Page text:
California-based Fulcrum BioEnergy Inc. recently announced that it has successfully proven the second of two technologies the company will use to produce ethanol from post-recycled municipal solid waste (MSW).

The first part of Fulcrum’s process involves a gasification process in which post-recycled MSW is converted synthesis gas containing carbon monoxide, hydrogen and carbon dioxide. “It’s a thermo-chemical process,” said Fulcrum’s Manager of Administration Karen Bunton. “The gasification technology is unique in that it is connected with a plasma arc process that helps to limit the residual waste that is a result of the gasification step.”

The second technology involves using a catalyst to convert that synthesis gas into ethanol. Fulcrum has licensed its proprietary catalytic technology from joint developers Nipawin Biomass Ethanol New Generation Co-operative Ltd. and the Saskatchewan Research Council. “[The process] is unique in that it is using a new catalyst technology,” Bunton said.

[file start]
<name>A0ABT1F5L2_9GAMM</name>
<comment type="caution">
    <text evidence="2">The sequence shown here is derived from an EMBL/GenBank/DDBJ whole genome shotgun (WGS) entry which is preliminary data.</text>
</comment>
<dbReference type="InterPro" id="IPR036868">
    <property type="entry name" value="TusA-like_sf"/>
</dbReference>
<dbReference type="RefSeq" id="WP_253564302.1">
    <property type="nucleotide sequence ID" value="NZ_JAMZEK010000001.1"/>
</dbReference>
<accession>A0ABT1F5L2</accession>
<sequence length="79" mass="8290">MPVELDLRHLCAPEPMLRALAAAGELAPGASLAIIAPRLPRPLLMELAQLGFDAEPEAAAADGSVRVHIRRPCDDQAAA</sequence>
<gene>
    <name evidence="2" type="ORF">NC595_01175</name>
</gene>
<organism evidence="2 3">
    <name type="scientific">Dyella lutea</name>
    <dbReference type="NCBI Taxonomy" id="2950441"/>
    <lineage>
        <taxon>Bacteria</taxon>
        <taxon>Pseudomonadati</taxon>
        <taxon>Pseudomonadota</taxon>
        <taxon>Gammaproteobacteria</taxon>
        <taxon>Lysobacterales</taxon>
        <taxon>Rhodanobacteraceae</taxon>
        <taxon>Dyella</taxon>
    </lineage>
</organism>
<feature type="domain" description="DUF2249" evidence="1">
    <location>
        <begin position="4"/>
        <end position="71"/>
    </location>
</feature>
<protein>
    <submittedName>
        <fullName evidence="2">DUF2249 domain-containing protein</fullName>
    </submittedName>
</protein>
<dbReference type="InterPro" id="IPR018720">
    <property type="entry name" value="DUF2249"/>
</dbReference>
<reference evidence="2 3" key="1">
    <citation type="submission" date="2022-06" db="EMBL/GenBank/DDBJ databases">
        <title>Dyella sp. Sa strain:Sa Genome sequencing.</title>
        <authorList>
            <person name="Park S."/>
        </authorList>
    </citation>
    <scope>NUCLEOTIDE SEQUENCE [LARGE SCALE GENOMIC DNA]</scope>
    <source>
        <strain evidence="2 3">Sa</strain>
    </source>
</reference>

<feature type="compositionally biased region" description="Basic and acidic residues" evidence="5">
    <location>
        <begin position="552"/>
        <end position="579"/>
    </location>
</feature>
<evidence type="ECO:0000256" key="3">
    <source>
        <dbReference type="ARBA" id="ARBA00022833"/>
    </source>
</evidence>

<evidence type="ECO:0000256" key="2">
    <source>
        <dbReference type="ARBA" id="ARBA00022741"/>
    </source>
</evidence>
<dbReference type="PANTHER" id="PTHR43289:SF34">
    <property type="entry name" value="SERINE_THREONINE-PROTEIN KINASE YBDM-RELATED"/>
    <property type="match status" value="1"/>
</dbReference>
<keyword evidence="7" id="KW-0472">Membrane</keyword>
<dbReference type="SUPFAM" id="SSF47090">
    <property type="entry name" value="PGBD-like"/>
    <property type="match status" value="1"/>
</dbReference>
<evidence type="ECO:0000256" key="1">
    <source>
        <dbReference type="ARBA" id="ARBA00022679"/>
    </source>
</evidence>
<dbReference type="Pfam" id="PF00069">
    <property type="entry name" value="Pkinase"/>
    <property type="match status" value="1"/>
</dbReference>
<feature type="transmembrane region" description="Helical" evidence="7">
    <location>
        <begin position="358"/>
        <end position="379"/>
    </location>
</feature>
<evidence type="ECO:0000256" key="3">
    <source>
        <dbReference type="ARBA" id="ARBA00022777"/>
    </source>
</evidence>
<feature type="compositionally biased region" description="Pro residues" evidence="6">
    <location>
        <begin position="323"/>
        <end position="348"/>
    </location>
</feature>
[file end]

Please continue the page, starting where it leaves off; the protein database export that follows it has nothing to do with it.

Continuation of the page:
To date, Fulcrum has tested the catalytic technology at its North Carolina-based pilot facility, the TurningPoint Ethanol Plant. According to Bunton, the pilot facility has been operating since June and has successfully operated using the catalytic technology for more than 300 hours. The results generated during this testing confirm results previously achieved Nipawin and the SRC.

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